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The Delta Variant Isn't Just Hyper-Contagious. It Also Grows More Rapidly Inside You

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The numerals in this illustration show the main mutation sites of the delta variant of the coronavirus, which is likely the most contagious version. Here, the virus's spike protein (red) binds to a receptor on a human cell (blue).
Juan Gaertner, Science Source

The numerals in this illustration show the main mutation sites of the delta variant of the coronavirus, which is likely the most contagious version. Here, the virus's spike protein (red) binds to a receptor on a human cell (blue).

After months of data collection, scientists agree: The delta variant is the most contagious version of the coronavirus worldwide. It spreads about 225% faster than the original version of the virus, and it's currently dominating the outbreak in the United States.

A new study, published online Wednesday, sheds light on why. It finds that the variant grows more rapidly inside people's respiratory tracts and to much higher levels, researchers at the Guangdong Provincial Center for Disease Control and Prevention reported.

On average, people infected with the delta variant had about 1,000 times more copies of the virus in their respiratory tracts than those infected with the original strain of the coronavirus, the study reported.

In addition, after someone catches the delta variant, the person likely becomes infectious sooner. On average, it took about four days for the delta variant to reach detectable levels inside a person, compared with six days for the original coronavirus variant.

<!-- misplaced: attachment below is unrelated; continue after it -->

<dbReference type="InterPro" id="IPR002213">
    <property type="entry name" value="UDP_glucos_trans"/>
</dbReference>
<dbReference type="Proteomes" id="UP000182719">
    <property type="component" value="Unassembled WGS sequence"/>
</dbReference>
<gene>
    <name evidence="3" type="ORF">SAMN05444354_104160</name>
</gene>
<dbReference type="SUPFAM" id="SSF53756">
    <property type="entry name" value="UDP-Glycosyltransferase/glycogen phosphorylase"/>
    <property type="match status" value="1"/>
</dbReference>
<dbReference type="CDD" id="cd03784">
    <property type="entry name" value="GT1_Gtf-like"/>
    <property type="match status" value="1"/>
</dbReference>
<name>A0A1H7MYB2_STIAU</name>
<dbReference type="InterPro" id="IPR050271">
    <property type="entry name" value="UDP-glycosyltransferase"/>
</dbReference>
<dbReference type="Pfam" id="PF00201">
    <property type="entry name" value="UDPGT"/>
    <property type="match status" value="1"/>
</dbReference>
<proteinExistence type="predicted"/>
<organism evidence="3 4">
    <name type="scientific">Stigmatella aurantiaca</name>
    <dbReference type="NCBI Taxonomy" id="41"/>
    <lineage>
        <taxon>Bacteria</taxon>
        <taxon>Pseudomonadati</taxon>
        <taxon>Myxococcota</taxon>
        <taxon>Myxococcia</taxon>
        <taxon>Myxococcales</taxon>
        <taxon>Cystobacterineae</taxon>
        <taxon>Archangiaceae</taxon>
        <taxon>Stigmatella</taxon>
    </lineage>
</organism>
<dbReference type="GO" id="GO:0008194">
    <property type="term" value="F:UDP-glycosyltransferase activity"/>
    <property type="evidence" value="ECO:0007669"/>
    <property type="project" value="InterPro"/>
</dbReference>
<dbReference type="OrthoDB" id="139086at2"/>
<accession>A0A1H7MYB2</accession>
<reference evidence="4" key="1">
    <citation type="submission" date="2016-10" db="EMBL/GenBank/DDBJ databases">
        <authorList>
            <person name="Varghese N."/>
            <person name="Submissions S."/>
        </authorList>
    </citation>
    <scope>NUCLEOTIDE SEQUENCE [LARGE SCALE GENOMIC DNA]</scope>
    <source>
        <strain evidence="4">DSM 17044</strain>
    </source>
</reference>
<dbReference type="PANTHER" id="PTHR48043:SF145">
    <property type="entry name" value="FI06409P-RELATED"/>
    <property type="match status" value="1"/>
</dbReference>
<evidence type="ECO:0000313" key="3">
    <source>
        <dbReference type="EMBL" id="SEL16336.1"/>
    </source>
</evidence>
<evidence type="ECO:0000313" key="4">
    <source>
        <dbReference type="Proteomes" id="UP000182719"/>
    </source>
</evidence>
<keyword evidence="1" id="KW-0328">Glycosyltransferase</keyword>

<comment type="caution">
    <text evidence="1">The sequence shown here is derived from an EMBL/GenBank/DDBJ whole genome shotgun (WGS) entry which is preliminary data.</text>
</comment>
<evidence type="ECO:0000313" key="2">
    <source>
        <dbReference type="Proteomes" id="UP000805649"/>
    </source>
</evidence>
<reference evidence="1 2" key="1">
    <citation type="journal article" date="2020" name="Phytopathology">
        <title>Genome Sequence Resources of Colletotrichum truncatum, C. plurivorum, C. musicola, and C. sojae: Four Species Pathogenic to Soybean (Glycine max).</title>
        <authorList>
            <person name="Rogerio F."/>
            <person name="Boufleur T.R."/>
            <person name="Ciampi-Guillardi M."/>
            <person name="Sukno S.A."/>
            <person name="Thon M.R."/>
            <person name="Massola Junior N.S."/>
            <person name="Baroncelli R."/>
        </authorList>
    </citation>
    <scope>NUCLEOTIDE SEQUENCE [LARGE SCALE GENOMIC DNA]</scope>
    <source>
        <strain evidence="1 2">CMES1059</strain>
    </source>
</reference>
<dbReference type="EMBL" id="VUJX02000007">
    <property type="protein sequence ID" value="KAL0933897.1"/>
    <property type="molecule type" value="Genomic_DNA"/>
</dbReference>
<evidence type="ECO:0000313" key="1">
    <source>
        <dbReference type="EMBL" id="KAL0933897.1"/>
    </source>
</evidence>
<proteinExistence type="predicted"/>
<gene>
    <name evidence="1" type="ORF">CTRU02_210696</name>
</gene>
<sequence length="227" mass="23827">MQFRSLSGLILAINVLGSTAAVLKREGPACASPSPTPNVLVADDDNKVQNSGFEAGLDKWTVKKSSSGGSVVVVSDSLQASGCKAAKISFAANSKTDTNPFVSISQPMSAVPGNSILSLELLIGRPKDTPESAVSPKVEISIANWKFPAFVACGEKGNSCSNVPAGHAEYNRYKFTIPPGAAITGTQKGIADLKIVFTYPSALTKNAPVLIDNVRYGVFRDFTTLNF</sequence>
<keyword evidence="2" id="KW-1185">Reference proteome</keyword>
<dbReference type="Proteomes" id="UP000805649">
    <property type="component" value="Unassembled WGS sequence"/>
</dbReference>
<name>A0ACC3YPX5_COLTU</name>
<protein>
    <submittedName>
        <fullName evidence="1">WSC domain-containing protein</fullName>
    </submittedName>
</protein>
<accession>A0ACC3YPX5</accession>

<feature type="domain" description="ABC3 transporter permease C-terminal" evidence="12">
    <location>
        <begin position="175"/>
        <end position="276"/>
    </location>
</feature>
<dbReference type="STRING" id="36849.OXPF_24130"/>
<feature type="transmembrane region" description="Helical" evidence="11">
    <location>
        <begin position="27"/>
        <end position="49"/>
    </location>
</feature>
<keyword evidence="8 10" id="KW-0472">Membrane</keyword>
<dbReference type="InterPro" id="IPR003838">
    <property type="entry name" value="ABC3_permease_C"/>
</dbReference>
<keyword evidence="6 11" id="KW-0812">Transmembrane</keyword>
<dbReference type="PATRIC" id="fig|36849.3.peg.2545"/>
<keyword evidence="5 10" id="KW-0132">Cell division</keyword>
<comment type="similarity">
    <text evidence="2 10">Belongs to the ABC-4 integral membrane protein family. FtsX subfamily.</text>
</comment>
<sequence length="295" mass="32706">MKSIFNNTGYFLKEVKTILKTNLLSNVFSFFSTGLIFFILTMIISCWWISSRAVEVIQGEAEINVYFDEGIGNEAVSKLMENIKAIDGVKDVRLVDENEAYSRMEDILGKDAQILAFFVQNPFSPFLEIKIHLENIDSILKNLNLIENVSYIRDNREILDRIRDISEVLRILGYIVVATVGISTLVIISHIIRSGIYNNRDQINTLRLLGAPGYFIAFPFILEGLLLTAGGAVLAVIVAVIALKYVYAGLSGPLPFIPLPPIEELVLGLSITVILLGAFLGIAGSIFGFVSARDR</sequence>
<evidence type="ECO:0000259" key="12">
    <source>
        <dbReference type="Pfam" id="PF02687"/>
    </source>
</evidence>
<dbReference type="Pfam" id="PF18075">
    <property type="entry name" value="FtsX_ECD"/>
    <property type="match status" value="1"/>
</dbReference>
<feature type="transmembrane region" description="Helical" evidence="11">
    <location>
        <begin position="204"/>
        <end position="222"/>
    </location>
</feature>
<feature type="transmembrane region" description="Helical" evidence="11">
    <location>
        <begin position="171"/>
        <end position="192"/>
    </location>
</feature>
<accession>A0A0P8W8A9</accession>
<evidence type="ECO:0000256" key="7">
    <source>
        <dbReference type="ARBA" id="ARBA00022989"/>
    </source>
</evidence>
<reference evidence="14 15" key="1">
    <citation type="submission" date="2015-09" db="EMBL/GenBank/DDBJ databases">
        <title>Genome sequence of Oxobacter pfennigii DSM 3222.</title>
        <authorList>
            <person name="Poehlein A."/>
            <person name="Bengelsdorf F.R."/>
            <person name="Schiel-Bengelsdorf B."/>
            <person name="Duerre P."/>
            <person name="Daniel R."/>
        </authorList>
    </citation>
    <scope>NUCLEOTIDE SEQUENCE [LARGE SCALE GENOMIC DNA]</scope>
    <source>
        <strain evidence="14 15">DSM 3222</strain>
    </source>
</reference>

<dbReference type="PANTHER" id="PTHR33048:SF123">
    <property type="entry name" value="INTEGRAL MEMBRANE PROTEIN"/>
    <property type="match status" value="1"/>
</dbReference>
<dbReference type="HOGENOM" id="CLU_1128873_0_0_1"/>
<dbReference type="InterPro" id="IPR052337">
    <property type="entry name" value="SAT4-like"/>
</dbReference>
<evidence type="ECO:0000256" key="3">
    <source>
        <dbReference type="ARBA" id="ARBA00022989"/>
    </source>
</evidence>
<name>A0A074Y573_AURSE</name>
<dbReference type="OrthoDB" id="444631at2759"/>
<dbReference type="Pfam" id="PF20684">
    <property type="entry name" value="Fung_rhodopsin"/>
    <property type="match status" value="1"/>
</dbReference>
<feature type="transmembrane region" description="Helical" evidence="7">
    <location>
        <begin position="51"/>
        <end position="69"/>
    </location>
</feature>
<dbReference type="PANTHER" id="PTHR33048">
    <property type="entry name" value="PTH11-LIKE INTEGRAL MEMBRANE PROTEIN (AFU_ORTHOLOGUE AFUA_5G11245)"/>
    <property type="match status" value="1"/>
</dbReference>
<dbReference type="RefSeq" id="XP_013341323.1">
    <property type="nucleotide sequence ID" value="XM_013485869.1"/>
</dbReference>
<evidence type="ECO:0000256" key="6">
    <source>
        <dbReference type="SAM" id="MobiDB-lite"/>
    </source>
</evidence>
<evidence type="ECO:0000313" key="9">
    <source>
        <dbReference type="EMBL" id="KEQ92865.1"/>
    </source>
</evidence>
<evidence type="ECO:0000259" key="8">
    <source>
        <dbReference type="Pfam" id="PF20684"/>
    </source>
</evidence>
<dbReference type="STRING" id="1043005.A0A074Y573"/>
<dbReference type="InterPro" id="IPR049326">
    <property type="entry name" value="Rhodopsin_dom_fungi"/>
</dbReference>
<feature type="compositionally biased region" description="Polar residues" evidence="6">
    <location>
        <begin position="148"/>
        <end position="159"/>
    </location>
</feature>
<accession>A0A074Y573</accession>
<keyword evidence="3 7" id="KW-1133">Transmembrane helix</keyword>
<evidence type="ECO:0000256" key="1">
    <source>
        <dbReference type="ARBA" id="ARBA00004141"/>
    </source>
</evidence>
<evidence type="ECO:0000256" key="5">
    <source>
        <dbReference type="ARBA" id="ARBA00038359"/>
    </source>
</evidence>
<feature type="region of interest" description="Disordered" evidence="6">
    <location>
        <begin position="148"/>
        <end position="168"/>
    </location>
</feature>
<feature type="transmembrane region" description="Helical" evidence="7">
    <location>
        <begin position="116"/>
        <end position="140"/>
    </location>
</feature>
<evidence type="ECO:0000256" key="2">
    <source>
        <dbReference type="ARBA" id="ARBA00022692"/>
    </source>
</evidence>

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In the study, scientists analyzed COVID-19 patients involved in the first outbreak of the delta variant in mainland China, which occurred between May 21 and June 18 in Guangzhou, the capital of Guangdong province. The researchers measured the levels of virus in 62 people involved in that outbreak and compared them with the levels in 63 patients infected in 2020 with an early version of the virus.

Their findings suggest that people who have contracted the delta variant are likely spreading the virus earlier in the course of their infection.

And the scientists underscore the importance of quarantining immediately for 14 days after coming into contact with someone diagnosed with COVID-19, as the U.S. Centers for Disease Control and Prevention recommends.

Or even better, getting fully vaccinated. Preliminary data shows that in some U.S. states, 99.5% of COVID-19 deaths in the past few months were among people who weren't vaccinated, the CDC's director, Dr. Rochelle Walensky, said Thursday at the White House.

"We know that the delta variant ... is currently surging in pockets of the country with low vaccination rates," Walensky said. "We also know that our authorized vaccines prevent severe disease, hospitalization and death from the delta variant."

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